How Oppression Shows Its Face In The Business Of Hair Braiding
When I watched the video below, it reminded me of when I was a little girl. In the summer, people sat on their front porches. One of the pastimes that girls did was braid hair. It ranged from hanging braided styles to corn rows.
Back then before hair relaxers, I suspect that almost any Black woman or girl will tell us that after their hair was washed, it was braided, in small portions, to allow it to dry and not tangle. After it dried, it could be combed out into another braided style, or straightened with a “straightening comb.”
In 1979, the movie “10” was released, and suddenly Caucasians who were unfamiliar with African cultur, thought that Bo Derek’s cornrows was an original style. At least a year before Bo Derek appeared on screen with cornrows, Linda Greene appeared as “Peaches” of the duo, Peaches and Herb, with decorated cornrows.
Hair braiding has been practiced for centuries in African communities, and by African-Americans. It doesn’t require any chemicals, hair dyes or cutting.
Along with American Blacks, some sisters from Africa came to America and started home businesses cornrowing. They also braid with extensions. Depending on the style, (and if the customer brought their own “ponytails” with them to use for extensions), the price could range anywhere from $50 to a $150.00 dollars – at least, in my neck of the woods. It’s a style that lasts 2 to 3 months, depending on how fast the customer’s hair grows.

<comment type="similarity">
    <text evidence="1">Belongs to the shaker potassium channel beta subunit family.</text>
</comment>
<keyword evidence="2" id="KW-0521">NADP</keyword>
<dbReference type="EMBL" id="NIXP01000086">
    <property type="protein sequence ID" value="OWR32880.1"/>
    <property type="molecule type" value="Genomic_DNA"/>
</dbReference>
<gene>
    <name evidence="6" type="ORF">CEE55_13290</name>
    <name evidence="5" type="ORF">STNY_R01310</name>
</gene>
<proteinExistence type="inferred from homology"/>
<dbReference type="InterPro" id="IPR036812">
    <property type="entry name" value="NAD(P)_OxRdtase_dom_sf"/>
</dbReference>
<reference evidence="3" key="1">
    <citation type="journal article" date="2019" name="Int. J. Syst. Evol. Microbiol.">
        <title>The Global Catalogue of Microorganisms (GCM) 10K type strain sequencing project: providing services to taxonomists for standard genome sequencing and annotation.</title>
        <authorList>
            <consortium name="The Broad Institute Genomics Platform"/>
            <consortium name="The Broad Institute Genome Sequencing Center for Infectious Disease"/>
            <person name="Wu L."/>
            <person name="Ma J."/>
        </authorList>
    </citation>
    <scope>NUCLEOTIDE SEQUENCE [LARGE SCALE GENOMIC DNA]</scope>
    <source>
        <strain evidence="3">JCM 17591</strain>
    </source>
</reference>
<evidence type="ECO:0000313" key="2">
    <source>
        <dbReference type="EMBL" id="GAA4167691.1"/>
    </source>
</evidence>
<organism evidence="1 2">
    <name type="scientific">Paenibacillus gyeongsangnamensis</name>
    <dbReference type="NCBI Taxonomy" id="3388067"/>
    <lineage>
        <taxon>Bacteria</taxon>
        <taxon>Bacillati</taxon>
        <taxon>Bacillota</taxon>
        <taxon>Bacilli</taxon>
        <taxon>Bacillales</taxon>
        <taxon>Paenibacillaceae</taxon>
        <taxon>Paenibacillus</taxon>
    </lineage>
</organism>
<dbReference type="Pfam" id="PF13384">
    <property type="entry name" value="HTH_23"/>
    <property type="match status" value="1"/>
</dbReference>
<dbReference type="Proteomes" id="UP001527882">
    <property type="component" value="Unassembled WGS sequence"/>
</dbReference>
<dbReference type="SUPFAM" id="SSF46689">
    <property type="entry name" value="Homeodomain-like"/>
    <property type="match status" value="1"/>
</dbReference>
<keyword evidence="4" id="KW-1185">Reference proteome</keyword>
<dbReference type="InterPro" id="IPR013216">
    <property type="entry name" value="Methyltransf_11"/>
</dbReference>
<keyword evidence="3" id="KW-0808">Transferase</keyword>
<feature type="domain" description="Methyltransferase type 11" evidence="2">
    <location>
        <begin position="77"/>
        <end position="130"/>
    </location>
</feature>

Now, there are 13 states that have laws forbidding the braiding of hair for money without a cosmetology license. There are hefty fines if anyone is caught charging money for braiding hair without a cosmetology license.
The Institute for Justice has been fighting cases brought against hair braiders. They give a very good reason for why the legal barrier to charge for braiding hair makes no sense whatsoever. Hair braiding predates our U.S. Constitution. It rests squarely within the Constitution’s fundamental protections of individuals’ right to earn an honest living.
“Braiding laws vary dramatically across the country. In 13 states, natural hair braiders are forced to become licensed as either cosmetologists or hairstylists. Yet few of these states actually teach natural hair braiding styles. Instead, braiders have to learn cosmetology practices they have no intent on using in their career, like giving manicures or bleaching hair. Complying with these regulations is an ordeal, with licenses requiring up to 2,000 hours of training and costing upwards of $20,000 in tuition fees at cosmetology schools.”
Atlanta Black Star reports that since 2009, the Tennessee Board of Cosmetology and Barber Examiners has levied almost $100,000 in fines against dozens of braiders and 30 natural hair salons across the state.
It’s truly amazing that the moment Blacks find a way to use their culture and talents to legally earn money, that some states find a way to regulate the service that effectively puts them out of business.
Here’s attorney David Allen explaining two cases against hair braiders.